Too Few Female Doctors: Japan Ranks Last Among OECD NationsSociety
As of 2016, Japanese female doctors numbered just 67,493, or 21.1% of all doctors in Japan. Compared to the figures during the 1970s, when they accounted for under 10% of the nation’s MDs, the ratio has improved, but the gender gap is still large in Japanese medicine.
The OECD’s 2015 Health Statistics report reveals that the percentage of female doctors in Japan is noticeably lower than the overall ratio for OECD member nations, which stands at a simple average of 44.8% simple average and a weighted average of 39.3%. Japan also lags far behind other G7 countries: Britain leads the way with 47.2% female doctors, followed by Germany at 44.5%, France at 43.6%, Canada at 40.6%, and Italy at 39.8%. Japan is more than 10 percentage points behind the sixth-place country, the United States, where 34.1% of all doctors are women.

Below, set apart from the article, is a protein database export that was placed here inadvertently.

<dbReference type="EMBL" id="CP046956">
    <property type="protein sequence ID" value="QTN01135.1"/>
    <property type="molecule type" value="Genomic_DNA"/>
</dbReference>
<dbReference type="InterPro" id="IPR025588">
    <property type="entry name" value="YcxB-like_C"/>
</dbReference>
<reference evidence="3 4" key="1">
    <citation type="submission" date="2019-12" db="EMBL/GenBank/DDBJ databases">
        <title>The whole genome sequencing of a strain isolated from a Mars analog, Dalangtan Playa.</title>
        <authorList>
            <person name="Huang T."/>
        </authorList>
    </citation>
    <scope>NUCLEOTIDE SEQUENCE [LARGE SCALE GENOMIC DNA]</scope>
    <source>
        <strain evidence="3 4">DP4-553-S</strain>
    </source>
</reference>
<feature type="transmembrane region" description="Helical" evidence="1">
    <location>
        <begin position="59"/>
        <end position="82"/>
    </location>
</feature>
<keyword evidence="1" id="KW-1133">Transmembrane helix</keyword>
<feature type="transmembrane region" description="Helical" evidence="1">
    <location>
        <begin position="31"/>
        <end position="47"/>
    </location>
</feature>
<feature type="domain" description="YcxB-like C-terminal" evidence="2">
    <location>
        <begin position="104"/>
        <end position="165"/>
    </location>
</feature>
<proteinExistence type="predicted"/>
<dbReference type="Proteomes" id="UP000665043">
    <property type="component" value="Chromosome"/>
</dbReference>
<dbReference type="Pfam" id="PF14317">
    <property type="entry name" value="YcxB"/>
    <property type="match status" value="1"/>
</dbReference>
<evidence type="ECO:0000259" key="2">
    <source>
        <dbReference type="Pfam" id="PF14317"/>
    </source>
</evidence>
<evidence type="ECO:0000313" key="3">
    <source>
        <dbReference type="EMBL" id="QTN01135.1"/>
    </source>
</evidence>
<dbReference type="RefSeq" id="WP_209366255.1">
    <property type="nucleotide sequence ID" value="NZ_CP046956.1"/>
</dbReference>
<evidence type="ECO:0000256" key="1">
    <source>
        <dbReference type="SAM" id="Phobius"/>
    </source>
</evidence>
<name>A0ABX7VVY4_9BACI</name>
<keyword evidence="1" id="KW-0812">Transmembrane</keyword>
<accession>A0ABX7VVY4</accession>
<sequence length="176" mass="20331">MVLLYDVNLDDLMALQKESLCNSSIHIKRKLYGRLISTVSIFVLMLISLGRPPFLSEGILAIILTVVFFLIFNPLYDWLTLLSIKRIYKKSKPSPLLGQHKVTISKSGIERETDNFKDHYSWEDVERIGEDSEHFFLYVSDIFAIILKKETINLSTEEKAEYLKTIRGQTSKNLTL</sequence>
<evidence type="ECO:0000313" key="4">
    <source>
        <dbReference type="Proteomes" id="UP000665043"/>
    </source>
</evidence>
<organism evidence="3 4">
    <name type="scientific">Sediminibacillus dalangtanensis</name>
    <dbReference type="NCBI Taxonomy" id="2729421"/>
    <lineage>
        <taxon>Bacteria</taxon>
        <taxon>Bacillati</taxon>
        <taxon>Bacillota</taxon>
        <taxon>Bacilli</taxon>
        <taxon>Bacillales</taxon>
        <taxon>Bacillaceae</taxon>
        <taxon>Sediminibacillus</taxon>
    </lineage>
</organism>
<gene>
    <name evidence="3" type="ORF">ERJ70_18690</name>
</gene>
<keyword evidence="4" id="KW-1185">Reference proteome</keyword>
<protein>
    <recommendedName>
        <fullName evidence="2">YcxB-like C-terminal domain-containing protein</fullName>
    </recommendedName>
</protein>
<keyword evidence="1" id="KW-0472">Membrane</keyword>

The ratio of men to women among those passing the National Medical Practitioners Qualifying Examination is 7:3, but the proportion of actual female doctors is even lower due to the gender gap with regard to hiring after individuals have been officially registered as physicians. Japan remains a country where, even today, awareness of “gender roles” is strong. In particular, women frequently play the central role in child-raising after giving birth. According to a 2016 survey conducted by the Ministry of Health, Labor, and Welfare, 28% of female doctors employed as full-time hospital physicians spend over 60 hours a week on the job, including time spent attending to patients, performing other work, and waiting between shifts. This situation, which makes it hard to balance work with childcare, is one factor that seems to account for the low percentage of female doctors in Japan.(Originally written in Japanese. Banner photo © Pixta.）